1911 Encyclopædia Britannica/Guayaquil

From Wikisource
Jump to navigation Jump to search

GUAYAQUIL, or Santiago de Guayaquil, a city and port of Ecuador, capital of the province of Guayas, on the right bank of the Guayas river, 33 m. above its entrance into the Gulf of Guayaquil, in 2° 12′ S., 79° 51′ W. Pop. (1890) 44,772; (1897, estimate) 51,000, mostly half-breeds. The city is built on a comparatively level pajonal or savanna, extending southward from the base of three low hills, called Los Cerros de la Cruz, between the river and the partially filled waters of the Estero Salado. It is about 30 ft. above sea-level, and the lower parts of the town are partially flooded in the rainy season. The old town is the upper or northern part, and is inhabited by the poorer classes, its streets being badly paved, crooked, undrained, dirty and pestilential. The great fire of 1896 destroyed a large part of the old town, and some of its insanitary conditions were improved in rebuilding. The new town, or southern part, is the business and residential quarter of the better classes, but the buildings are chiefly of wood and the streets are provided with surface drainage only. Among the public buildings are the governor’s and bishop’s palaces, town-hall, cathedral and 9 churches, national college, episcopal seminary and schools of law and medicine, theatre, two hospitals, custom-house, and several asylums and charitable institutions. Guayaquil is also the seat of a university corporation with faculties of law and medicine. A peculiarity of Guayaquil is that the upper floors in the business streets project over the walks, forming covered arcades. The year is divided into a wet and dry season, the former from January to June, when the hot days are followed by nights of drenching rain. The mean annual temperature is about 82° to 83° F.; malarial and bilious fevers are common, the latter being known as “Guayaquil fever,” and epidemics of yellow fever are frequent. The dry or summer season is considered pleasant and healthy. The water-supply is now brought in through iron mains from the Cordilleras 53 m. distant. The mains pass under the Guayas river and discharge into a large distributing reservoir on one of the hills N. of the city. The city is provided with tramway and telephone services, the streets are lighted with gas and electricity, and telegraph communication with the outside world is maintained by means of the West Coast cable, which lands at the small port of Santa Elena, on the Pacific coast, about 65 m. W. of Guayaquil. Railway connexion with Quito (290 m.) was established in June 1908. There is also steamboat connexion with the producing districts of the province on the Guayas river and its tributaries, on which boats run regularly as far up as Bodegas (80 m.) in the dry season, and for a distance of 40 m. on the Daule. For smaller boats there are about 200 m. of navigation on this system of rivers. The exports of the province are almost wholly transported on these rivers, and are shipped either at Guayaquil, or at Puna, its deep-water port, 61/2 m. outside the Guayas bar, on the E. end of Puna Island. The Guayas river is navigable up to Guayaquil for steamers drawing 22 ft. of water; larger vessels anchor at Puna, 40 m. from Guayaquil, where cargoes and passengers are transferred to lighters and tenders. There is a quay on the river front, but the depth alongside does not exceed 18 ft. The principal exports are cacao, rubber, coffee, tobacco, hides, cotton, Panama hats, cinchona bark and ivory nuts, the value of all exports for the year 1905 being 14,148,877 sucres, in a total of 18,565,668 sucres for the whole republic. In 1908 the exports were: cacao, about 64,000,000 ℔, valued at $6,400,000; hides, valued at $135,000; rubber, valued at $235,000; coffee, valued at $273,000; and vegetable ivory, valued at $102,000. There are some small industries in the city, including a shipyard, saw-mills, foundry, sugar refineries, cotton and woollen mills, brewery, and manufactures of soap, cigars, chocolate, ice, soda-water and liqueurs.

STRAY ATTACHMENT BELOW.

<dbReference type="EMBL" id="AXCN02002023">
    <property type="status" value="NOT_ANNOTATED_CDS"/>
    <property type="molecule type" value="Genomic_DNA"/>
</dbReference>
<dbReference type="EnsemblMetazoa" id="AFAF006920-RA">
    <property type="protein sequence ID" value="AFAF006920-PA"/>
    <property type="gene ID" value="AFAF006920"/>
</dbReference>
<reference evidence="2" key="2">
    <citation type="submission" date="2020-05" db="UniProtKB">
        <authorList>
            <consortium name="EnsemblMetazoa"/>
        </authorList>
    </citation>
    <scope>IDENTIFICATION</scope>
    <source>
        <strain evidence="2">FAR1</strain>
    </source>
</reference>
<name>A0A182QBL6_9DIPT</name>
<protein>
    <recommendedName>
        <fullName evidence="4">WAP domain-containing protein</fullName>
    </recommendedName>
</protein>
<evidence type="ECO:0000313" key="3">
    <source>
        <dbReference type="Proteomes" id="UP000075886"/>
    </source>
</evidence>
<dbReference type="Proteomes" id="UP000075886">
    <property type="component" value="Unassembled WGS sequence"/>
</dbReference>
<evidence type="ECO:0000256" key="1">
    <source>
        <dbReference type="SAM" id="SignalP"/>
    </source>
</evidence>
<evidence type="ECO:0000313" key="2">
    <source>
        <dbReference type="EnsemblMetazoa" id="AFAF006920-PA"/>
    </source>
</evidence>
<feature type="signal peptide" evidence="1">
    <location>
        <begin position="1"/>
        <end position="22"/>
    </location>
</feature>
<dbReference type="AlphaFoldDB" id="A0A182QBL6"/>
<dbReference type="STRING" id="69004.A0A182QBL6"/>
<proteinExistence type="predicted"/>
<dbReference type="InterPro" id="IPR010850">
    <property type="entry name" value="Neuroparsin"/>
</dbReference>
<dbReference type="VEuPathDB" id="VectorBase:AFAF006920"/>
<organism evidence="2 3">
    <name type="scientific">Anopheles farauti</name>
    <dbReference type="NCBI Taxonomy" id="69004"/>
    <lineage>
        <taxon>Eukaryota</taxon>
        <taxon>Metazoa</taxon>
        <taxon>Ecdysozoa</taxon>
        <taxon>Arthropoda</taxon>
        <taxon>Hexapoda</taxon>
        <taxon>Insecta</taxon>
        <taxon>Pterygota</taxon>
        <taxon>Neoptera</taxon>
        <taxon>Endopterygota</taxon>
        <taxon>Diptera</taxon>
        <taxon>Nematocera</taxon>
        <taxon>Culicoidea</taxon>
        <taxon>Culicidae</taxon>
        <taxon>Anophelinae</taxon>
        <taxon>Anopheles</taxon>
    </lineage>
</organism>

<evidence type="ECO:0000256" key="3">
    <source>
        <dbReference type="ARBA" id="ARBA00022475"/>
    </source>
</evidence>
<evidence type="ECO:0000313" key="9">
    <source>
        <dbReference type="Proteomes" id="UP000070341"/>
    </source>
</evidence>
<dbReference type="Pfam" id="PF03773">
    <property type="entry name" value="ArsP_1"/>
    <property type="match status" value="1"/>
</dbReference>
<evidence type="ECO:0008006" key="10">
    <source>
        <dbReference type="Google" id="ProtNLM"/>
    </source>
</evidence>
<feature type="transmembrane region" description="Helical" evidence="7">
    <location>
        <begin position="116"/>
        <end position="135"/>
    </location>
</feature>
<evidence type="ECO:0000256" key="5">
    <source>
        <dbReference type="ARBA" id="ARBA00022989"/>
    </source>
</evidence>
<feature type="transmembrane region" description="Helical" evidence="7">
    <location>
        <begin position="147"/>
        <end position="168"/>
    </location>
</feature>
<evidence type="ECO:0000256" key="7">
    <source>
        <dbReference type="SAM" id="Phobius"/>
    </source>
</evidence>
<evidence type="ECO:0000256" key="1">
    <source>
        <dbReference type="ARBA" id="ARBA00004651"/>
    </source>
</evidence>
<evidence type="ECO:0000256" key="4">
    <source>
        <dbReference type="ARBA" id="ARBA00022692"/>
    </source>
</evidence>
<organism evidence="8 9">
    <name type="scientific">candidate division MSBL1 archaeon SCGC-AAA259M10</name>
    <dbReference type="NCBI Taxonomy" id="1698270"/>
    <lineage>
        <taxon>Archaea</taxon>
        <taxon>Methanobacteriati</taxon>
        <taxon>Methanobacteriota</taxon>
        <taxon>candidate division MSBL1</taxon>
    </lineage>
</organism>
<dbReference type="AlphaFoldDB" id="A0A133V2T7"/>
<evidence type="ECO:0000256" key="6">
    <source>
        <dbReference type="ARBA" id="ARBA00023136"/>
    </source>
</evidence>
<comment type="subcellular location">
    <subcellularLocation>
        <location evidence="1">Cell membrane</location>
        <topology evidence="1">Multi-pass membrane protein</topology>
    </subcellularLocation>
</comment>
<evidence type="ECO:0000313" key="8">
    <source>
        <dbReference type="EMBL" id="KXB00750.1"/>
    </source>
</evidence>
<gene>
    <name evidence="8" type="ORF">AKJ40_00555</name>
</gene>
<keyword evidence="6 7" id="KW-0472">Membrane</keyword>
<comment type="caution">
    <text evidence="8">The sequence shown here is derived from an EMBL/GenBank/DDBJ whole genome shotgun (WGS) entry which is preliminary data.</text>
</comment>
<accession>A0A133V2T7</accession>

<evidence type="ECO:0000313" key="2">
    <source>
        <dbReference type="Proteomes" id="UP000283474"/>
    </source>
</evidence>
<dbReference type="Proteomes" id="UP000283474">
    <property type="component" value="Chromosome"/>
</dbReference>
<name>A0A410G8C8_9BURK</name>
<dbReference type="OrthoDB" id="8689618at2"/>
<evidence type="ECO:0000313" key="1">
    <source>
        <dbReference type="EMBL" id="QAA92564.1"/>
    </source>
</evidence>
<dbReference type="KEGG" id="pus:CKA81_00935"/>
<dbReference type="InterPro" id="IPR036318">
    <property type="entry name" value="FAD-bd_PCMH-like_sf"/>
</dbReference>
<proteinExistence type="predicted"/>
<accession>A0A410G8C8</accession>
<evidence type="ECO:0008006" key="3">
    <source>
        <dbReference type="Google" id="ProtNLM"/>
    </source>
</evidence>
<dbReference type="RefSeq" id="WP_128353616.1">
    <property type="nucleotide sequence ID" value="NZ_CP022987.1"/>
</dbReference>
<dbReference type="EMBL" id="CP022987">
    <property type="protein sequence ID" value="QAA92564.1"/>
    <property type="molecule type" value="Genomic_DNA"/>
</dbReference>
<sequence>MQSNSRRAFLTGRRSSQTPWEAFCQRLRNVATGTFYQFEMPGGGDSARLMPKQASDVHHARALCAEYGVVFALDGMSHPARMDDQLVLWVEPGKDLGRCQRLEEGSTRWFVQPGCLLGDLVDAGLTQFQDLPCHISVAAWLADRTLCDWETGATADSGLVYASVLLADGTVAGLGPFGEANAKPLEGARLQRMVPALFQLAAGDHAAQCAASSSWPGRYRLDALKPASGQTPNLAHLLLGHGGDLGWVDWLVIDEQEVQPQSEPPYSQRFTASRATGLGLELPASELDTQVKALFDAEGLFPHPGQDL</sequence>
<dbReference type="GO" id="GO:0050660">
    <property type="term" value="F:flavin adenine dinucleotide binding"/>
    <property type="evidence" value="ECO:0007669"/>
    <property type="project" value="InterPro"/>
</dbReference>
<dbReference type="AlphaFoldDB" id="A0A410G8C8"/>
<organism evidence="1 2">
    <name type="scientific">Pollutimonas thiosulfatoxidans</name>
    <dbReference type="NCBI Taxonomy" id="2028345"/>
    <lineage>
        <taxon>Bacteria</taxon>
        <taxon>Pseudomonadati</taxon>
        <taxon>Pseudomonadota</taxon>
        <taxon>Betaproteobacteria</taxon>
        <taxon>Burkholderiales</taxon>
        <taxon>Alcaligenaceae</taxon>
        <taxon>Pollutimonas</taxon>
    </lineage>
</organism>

Santiago de Guayaquil was founded on St James’s day, the 25th of July 1535, by Sebastian de Benalcazar, but was twice abandoned before its permanent settlement in 1537 by Francesco de Orellana. It was captured and sacked several times in the 17th and 18th centuries by pirates and freebooters—by Jacob Clark in 1624, by French pirates in 1686, by English freebooters under Edward David in 1687, by William Dampier in 1707 and by Clapperton in 1709. Defensive works were erected in 1730, and in 1763, when the town was made a governor’s residence, a castle and other fortifications were constructed. Owing to the flimsy construction of its buildings Guayaquil has been repeatedly burned, the greater fires occurring in 1707, 1764, 1865, 1896 and 1899. The city was made the see of a bishopric in 1837.